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'Breweriana' exhibit running at Coshocton museum

Published: July 8, 2017 5:00 AM

COSHOCTON -- Preserving the History of the American Brewing Industry will be at the Johnson-Humrickhouse Museum June 24-Sept. 24 in Coshocton. The exhibit portrays America's brewing past through industry packaging and advertising over the past 130 years. The term "Breweriana" refers to any article containing a brewery name or brand name, particularly collectibles. Hundreds of breweries will be represented by a wide array of objects from tin signs and trays to cans, bottles, coasters and taps. Most of the breweries are long gone, but visitors will recognize the names of the cities and small towns where they once thrived.

Imagine a time when many towns (and all cities) had their own brewery, and you'll have an idea of the diversity of places and brands represented in the show. Typically, breweries were located near rivers and canals to allow transportation of both raw materials and finished beer. Take a look at just one river in Ohio, the Tuscarawas, which begins in southern Summit County and continues through Stark, Tuscarawas and Coshocton Counties, eventually adding to the Mississippi. While only 130 miles in length, 27 breweries used it or its adjacent canal for transportation. You'll see on display photos, signs, and trays from many of these breweries, such as Giessen & Bakers Brewery (Canton), The Massillon Brewing Co., Dover Brewery and The Tuscarawas Valley Brewing Company (Niles).

Coshocton County is eminently suited to host such an extensive and unique display of brewing advertising. The specialty advertising industry was launched in Coshocton in 1884. It began when newspaper man Jasper Meek made use of his steam printing press to lithograph a shoe store ad onto a burlap school bag. Only a few years later (1890), Henry Beach, Meek's competitor, developed a process to lithograph on metal signs using a steam press, a first worldwide. As a result, Coshocton became the center of advertising art in America and perhaps, for a time, in the world. By the turn of the 20th century, there were more artists living in Coshocton than in any other American city, barring New York. They were creating images for signs and trays, most of which advertised breweries or beer from all over the United States and even Europe. After prohibition was enacted in 1920, a number of companies went out of business; others survived by switching to advertising soda or making calendars. The Meek Company, renamed American Art Works, became known for its Coca Cola trays.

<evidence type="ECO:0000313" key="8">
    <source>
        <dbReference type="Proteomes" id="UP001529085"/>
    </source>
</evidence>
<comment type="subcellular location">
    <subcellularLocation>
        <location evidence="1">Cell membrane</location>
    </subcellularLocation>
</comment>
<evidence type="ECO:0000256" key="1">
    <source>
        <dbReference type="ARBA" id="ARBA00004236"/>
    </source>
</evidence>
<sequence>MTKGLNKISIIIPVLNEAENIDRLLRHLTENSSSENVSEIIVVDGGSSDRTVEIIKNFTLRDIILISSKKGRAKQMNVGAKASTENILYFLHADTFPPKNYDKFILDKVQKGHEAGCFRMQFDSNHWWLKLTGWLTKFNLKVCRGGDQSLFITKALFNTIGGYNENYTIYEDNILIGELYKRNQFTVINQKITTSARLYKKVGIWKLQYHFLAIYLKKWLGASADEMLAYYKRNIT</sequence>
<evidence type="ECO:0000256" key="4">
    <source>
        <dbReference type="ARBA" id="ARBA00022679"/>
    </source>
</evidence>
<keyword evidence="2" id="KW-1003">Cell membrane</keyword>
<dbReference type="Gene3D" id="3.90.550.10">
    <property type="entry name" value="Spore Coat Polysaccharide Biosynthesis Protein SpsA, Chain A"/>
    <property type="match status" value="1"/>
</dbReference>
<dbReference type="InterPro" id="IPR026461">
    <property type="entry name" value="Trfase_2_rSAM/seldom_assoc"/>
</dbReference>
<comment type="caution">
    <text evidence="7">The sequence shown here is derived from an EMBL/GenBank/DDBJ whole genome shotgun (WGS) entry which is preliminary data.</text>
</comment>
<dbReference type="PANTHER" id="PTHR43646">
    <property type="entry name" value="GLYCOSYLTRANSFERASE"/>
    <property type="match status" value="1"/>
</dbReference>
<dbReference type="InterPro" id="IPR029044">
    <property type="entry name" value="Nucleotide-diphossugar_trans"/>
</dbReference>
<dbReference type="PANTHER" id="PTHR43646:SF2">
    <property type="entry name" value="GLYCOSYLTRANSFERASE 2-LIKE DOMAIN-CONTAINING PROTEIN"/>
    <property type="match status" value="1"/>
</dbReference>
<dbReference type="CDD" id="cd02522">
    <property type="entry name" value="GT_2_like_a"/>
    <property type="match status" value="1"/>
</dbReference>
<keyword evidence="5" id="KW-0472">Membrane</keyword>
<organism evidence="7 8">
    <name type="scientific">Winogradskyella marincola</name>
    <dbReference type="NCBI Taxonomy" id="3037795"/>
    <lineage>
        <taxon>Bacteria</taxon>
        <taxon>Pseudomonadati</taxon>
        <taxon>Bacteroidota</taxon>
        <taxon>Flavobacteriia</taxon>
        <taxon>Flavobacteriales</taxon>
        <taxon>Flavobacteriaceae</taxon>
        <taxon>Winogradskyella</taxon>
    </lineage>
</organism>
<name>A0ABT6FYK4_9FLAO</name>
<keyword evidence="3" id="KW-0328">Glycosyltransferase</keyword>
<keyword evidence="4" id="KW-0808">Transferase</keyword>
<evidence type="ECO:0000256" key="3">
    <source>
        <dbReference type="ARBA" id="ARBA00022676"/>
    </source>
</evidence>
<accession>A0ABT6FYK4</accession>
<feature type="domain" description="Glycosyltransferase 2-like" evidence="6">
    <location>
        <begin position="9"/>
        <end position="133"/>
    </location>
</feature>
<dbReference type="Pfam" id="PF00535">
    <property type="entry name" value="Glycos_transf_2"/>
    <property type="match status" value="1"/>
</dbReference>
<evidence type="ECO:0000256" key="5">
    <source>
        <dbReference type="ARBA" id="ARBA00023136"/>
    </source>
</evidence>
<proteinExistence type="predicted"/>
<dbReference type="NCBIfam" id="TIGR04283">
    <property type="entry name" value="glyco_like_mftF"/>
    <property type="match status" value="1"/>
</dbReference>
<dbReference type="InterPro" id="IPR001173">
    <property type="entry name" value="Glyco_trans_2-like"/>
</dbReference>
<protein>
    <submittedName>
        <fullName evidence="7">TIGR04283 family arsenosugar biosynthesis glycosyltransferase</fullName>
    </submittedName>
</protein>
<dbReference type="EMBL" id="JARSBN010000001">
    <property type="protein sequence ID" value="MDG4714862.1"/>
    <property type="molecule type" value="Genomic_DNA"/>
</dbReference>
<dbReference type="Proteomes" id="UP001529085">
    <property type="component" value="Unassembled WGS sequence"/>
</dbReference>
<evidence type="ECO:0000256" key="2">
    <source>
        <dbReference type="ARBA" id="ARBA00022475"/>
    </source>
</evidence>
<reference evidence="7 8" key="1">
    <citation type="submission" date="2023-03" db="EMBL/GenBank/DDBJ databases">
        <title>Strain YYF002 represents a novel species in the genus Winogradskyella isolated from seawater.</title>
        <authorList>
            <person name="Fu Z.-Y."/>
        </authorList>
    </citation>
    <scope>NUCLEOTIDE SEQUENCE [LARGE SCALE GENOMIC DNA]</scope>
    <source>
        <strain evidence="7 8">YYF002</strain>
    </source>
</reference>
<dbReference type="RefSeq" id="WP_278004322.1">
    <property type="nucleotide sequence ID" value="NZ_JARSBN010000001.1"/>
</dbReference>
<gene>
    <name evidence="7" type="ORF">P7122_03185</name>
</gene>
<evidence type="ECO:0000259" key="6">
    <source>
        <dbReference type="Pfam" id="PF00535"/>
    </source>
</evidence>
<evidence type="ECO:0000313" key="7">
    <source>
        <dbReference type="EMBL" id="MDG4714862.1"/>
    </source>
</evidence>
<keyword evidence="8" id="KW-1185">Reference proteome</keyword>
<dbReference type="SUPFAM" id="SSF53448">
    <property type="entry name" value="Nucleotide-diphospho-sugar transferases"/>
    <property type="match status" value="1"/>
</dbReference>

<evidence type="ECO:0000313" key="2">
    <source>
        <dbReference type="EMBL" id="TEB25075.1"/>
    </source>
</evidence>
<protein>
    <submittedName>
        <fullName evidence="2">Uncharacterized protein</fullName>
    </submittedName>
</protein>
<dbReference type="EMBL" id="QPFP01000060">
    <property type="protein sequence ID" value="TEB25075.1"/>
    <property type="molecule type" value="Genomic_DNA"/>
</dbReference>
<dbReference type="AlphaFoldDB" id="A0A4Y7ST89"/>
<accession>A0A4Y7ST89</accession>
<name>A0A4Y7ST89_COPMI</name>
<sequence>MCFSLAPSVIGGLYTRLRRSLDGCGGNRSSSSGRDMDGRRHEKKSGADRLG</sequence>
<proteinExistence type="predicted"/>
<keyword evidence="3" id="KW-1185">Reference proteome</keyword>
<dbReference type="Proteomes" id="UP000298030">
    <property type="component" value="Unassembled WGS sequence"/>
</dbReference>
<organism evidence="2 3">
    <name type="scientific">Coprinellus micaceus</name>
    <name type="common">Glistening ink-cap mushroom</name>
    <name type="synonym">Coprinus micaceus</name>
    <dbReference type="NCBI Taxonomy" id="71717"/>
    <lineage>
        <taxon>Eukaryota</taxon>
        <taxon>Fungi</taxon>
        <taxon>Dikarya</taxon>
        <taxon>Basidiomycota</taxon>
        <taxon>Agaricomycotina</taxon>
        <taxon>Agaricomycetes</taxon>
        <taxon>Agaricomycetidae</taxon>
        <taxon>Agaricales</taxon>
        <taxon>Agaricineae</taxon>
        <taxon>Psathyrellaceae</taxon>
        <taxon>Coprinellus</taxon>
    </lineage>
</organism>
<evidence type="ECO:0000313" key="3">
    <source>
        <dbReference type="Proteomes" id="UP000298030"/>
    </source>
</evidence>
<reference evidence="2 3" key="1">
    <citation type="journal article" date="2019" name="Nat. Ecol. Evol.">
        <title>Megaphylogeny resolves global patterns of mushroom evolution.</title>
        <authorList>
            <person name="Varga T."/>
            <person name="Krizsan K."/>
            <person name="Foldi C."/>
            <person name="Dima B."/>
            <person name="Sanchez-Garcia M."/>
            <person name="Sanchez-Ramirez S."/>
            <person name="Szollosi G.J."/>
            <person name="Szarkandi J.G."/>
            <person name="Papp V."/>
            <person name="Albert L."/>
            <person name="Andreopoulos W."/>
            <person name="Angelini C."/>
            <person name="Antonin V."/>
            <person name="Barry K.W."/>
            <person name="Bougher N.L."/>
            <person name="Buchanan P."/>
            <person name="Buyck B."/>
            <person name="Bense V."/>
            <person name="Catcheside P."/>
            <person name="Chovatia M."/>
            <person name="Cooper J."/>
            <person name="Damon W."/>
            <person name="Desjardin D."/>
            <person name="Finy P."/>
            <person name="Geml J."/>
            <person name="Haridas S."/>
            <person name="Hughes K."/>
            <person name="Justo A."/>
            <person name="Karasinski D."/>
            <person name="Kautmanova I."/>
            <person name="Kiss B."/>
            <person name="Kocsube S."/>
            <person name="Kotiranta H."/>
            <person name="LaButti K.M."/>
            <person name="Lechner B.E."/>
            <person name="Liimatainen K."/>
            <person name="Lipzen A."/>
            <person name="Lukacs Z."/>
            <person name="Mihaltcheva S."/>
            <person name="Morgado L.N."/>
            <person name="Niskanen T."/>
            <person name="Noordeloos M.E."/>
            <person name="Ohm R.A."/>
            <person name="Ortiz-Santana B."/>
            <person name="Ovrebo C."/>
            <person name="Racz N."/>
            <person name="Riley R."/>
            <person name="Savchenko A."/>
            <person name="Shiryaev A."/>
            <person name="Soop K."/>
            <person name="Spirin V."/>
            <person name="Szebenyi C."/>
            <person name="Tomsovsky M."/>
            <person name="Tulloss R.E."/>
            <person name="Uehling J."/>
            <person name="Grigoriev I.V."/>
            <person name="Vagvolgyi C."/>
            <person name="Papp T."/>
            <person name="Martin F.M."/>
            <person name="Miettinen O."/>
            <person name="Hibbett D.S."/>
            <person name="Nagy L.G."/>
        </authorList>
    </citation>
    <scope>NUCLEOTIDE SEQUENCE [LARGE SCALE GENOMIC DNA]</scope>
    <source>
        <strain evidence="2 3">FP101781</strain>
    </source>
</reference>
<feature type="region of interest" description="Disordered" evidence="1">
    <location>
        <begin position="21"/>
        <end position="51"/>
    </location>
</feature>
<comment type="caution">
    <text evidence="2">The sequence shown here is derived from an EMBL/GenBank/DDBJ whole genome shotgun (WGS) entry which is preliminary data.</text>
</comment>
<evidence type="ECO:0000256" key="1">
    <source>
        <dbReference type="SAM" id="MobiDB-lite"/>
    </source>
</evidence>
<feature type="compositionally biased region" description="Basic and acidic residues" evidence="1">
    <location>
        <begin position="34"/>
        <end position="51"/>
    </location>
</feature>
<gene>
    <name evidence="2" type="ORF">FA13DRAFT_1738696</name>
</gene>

The Johnson-Humrickhouse Museum also has four permanent galleries: The American Indian Gallery displays prehistoric tools and points and 19th century basketry and beadwork. The Historic Ohio Gallery includes local history, a hands-on area for children, an impressive firearms display, and an advertising art display (including the printing press Jasper Meek used for the first articles of advertising art). In the Asian Gallery, Chinese and Japanese sculpture, decorative arts and weaponry are displayed. The Golden Gallery features a World War I display, a Victorian nook and the Newark Holy Stones.

The Johnson-Humrickhouse Museum is open daily from noon-5 p.m. The museum is at 300 N. Whitewoman St., in Historic Roscoe Village, Coshocton. A restored canal-era town located along the former Ohio & Erie Canal, Roscoe Village offers many attractions. Costumed interpreters lead tours through the restored buildings and numerous shops are situated within the village. For more information, contact the Johnson-Humrickhouse Museum at 740-622-8710 or visit its website, jhmuseum@jhmuseum.org.


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